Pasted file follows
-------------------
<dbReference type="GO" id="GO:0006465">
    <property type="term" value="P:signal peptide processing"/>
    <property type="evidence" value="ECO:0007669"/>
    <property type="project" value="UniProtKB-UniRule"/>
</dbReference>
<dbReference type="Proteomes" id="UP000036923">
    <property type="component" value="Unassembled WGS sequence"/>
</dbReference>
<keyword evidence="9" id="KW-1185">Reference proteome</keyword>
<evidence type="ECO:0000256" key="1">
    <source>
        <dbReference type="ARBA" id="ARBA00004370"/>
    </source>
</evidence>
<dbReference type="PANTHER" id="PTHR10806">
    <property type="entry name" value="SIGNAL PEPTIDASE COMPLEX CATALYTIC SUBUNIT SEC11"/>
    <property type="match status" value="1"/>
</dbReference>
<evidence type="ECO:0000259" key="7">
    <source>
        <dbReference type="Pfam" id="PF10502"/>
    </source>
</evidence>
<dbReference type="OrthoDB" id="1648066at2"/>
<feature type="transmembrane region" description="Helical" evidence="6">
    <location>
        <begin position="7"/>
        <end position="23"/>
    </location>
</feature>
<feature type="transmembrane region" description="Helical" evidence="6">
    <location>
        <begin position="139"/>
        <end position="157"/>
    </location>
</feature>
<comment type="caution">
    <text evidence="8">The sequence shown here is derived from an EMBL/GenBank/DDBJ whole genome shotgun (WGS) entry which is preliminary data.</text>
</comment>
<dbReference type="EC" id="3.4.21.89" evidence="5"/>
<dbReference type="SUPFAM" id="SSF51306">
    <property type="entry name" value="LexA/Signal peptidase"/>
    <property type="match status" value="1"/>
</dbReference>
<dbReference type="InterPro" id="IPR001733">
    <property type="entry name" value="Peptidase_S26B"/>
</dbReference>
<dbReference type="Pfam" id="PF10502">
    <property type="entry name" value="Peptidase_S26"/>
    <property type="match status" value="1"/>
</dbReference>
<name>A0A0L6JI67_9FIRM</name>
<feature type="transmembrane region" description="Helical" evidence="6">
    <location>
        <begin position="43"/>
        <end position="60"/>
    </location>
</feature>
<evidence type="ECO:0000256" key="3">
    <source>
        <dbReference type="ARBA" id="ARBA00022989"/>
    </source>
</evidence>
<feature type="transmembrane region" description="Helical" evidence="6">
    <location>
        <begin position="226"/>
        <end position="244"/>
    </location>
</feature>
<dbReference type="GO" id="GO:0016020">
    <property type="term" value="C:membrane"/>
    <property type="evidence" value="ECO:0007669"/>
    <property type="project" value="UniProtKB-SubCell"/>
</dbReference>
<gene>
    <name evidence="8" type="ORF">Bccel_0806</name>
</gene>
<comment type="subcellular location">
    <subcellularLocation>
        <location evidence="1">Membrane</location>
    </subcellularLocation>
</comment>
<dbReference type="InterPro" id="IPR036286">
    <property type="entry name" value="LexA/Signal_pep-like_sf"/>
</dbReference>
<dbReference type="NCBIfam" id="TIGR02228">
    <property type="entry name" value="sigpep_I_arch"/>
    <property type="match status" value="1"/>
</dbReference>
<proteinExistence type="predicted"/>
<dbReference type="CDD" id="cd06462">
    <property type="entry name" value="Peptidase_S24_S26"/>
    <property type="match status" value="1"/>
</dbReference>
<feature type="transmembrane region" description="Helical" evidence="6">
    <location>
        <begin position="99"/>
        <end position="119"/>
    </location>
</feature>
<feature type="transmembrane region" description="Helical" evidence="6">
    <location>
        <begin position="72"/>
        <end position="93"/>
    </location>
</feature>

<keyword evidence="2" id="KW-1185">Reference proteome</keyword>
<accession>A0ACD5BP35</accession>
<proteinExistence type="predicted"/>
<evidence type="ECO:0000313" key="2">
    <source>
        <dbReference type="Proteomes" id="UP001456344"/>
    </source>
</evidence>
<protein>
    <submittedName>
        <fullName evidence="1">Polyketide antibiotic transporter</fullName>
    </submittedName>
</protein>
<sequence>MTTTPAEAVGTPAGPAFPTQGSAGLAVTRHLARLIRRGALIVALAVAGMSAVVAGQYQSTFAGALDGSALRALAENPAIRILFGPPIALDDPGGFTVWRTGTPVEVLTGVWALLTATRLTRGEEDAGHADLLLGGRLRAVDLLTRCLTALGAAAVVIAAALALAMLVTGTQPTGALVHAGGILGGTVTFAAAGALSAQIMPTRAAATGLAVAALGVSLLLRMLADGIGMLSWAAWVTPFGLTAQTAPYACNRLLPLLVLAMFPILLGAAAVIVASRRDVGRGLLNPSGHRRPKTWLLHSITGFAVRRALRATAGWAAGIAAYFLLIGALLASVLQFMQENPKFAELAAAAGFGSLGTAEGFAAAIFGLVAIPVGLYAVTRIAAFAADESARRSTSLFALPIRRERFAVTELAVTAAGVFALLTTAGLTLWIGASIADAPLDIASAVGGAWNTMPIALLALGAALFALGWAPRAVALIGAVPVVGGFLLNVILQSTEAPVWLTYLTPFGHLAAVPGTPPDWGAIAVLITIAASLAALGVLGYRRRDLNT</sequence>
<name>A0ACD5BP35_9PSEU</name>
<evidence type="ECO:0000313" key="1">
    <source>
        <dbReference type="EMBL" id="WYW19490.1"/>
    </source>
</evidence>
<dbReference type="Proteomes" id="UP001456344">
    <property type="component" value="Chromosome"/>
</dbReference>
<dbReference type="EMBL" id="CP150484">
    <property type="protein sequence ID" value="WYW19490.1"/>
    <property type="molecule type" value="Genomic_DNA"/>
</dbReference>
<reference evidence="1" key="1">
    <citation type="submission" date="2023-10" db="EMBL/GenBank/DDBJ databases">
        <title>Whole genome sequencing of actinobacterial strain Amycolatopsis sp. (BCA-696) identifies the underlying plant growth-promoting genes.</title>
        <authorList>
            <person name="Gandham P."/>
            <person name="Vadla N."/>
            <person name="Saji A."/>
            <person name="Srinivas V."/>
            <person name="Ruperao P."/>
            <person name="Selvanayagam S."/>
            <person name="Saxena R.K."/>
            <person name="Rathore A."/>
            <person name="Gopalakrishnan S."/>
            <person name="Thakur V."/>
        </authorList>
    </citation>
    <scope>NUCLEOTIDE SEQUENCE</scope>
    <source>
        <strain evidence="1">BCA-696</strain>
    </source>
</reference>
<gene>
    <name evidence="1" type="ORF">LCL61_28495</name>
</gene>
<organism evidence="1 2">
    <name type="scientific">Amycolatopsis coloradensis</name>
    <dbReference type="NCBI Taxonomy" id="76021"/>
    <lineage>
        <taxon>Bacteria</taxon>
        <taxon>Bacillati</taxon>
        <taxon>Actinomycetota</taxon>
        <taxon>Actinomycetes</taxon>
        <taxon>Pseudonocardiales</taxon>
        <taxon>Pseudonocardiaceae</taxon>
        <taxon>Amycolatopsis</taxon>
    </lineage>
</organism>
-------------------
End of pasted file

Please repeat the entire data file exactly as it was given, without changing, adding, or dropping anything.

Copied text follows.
<dbReference type="GO" id="GO:0006465">
    <property type="term" value="P:signal peptide processing"/>
    <property type="evidence" value="ECO:0007669"/>
    <property type="project" value="UniProtKB-UniRule"/>
</dbReference>
<dbReference type="Proteomes" id="UP000036923">
    <property type="component" value="Unassembled WGS sequence"/>
</dbReference>
<keyword evidence="9" id="KW-1185">Reference proteome</keyword>
<evidence type="ECO:0000256" key="1">
    <source>
        <dbReference type="ARBA" id="ARBA00004370"/>
    </source>
</evidence>
<dbReference type="PANTHER" id="PTHR10806">
    <property type="entry name" value="SIGNAL PEPTIDASE COMPLEX CATALYTIC SUBUNIT SEC11"/>
    <property type="match status" value="1"/>
</dbReference>
<evidence type="ECO:0000259" key="7">
    <source>
        <dbReference type="Pfam" id="PF10502"/>
    </source>
</evidence>
<dbReference type="OrthoDB" id="1648066at2"/>
<feature type="transmembrane region" description="Helical" evidence="6">
    <location>
        <begin position="7"/>
        <end position="23"/>
    </location>
</feature>
<feature type="transmembrane region" description="Helical" evidence="6">
    <location>
        <begin position="139"/>
        <end position="157"/>
    </location>
</feature>
<comment type="caution">
    <text evidence="8">The sequence shown here is derived from an EMBL/GenBank/DDBJ whole genome shotgun (WGS) entry which is preliminary data.</text>
</comment>
<dbReference type="EC" id="3.4.21.89" evidence="5"/>
<dbReference type="SUPFAM" id="SSF51306">
    <property type="entry name" value="LexA/Signal peptidase"/>
    <property type="match status" value="1"/>
</dbReference>
<dbReference type="InterPro" id="IPR001733">
    <property type="entry name" value="Peptidase_S26B"/>
</dbReference>
<dbReference type="Pfam" id="PF10502">
    <property type="entry name" value="Peptidase_S26"/>
    <property type="match status" value="1"/>
</dbReference>
<name>A0A0L6JI67_9FIRM</name>
<feature type="transmembrane region" description="Helical" evidence="6">
    <location>
        <begin position="43"/>
        <end position="60"/>
    </location>
</feature>
<evidence type="ECO:0000256" key="3">
    <source>
        <dbReference type="ARBA" id="ARBA00022989"/>
    </source>
</evidence>
<feature type="transmembrane region" description="Helical" evidence="6">
    <location>
        <begin position="226"/>
        <end position="244"/>
    </location>
</feature>
<dbReference type="GO" id="GO:0016020">
    <property type="term" value="C:membrane"/>
    <property type="evidence" value="ECO:0007669"/>
    <property type="project" value="UniProtKB-SubCell"/>
</dbReference>
<gene>
    <name evidence="8" type="ORF">Bccel_0806</name>
</gene>
<comment type="subcellular location">
    <subcellularLocation>
        <location evidence="1">Membrane</location>
    </subcellularLocation>
</comment>
<dbReference type="InterPro" id="IPR036286">
    <property type="entry name" value="LexA/Signal_pep-like_sf"/>
</dbReference>
<dbReference type="NCBIfam" id="TIGR02228">
    <property type="entry name" value="sigpep_I_arch"/>
    <property type="match status" value="1"/>
</dbReference>
<proteinExistence type="predicted"/>
<dbReference type="CDD" id="cd06462">
    <property type="entry name" value="Peptidase_S24_S26"/>
    <property type="match status" value="1"/>
</dbReference>
<feature type="transmembrane region" description="Helical" evidence="6">
    <location>
        <begin position="99"/>
        <end position="119"/>
    </location>
</feature>
<feature type="transmembrane region" description="Helical" evidence="6">
    <location>
        <begin position="72"/>
        <end position="93"/>
    </location>
</feature>

<keyword evidence="2" id="KW-1185">Reference proteome</keyword>
<accession>A0ACD5BP35</accession>
<proteinExistence type="predicted"/>
<evidence type="ECO:0000313" key="2">
    <source>
        <dbReference type="Proteomes" id="UP001456344"/>
    </source>
</evidence>
<protein>
    <submittedName>
        <fullName evidence="1">Polyketide antibiotic transporter</fullName>
    </submittedName>
</protein>
<sequence>MTTTPAEAVGTPAGPAFPTQGSAGLAVTRHLARLIRRGALIVALAVAGMSAVVAGQYQSTFAGALDGSALRALAENPAIRILFGPPIALDDPGGFTVWRTGTPVEVLTGVWALLTATRLTRGEEDAGHADLLLGGRLRAVDLLTRCLTALGAAAVVIAAALALAMLVTGTQPTGALVHAGGILGGTVTFAAAGALSAQIMPTRAAATGLAVAALGVSLLLRMLADGIGMLSWAAWVTPFGLTAQTAPYACNRLLPLLVLAMFPILLGAAAVIVASRRDVGRGLLNPSGHRRPKTWLLHSITGFAVRRALRATAGWAAGIAAYFLLIGALLASVLQFMQENPKFAELAAAAGFGSLGTAEGFAAAIFGLVAIPVGLYAVTRIAAFAADESARRSTSLFALPIRRERFAVTELAVTAAGVFALLTTAGLTLWIGASIADAPLDIASAVGGAWNTMPIALLALGAALFALGWAPRAVALIGAVPVVGGFLLNVILQSTEAPVWLTYLTPFGHLAAVPGTPPDWGAIAVLITIAASLAALGVLGYRRRDLNT</sequence>
<name>A0ACD5BP35_9PSEU</name>
<evidence type="ECO:0000313" key="1">
    <source>
        <dbReference type="EMBL" id="WYW19490.1"/>
    </source>
</evidence>
<dbReference type="Proteomes" id="UP001456344">
    <property type="component" value="Chromosome"/>
</dbReference>
<dbReference type="EMBL" id="CP150484">
    <property type="protein sequence ID" value="WYW19490.1"/>
    <property type="molecule type" value="Genomic_DNA"/>
</dbReference>
<reference evidence="1" key="1">
    <citation type="submission" date="2023-10" db="EMBL/GenBank/DDBJ databases">
        <title>Whole genome sequencing of actinobacterial strain Amycolatopsis sp. (BCA-696) identifies the underlying plant growth-promoting genes.</title>
        <authorList>
            <person name="Gandham P."/>
            <person name="Vadla N."/>
            <person name="Saji A."/>
            <person name="Srinivas V."/>
            <person name="Ruperao P."/>
            <person name="Selvanayagam S."/>
            <person name="Saxena R.K."/>
            <person name="Rathore A."/>
            <person name="Gopalakrishnan S."/>
            <person name="Thakur V."/>
        </authorList>
    </citation>
    <scope>NUCLEOTIDE SEQUENCE</scope>
    <source>
        <strain evidence="1">BCA-696</strain>
    </source>
</reference>
<gene>
    <name evidence="1" type="ORF">LCL61_28495</name>
</gene>
<organism evidence="1 2">
    <name type="scientific">Amycolatopsis coloradensis</name>
    <dbReference type="NCBI Taxonomy" id="76021"/>
    <lineage>
        <taxon>Bacteria</taxon>
        <taxon>Bacillati</taxon>
        <taxon>Actinomycetota</taxon>
        <taxon>Actinomycetes</taxon>
        <taxon>Pseudonocardiales</taxon>
        <taxon>Pseudonocardiaceae</taxon>
        <taxon>Amycolatopsis</taxon>
    </lineage>
</organism>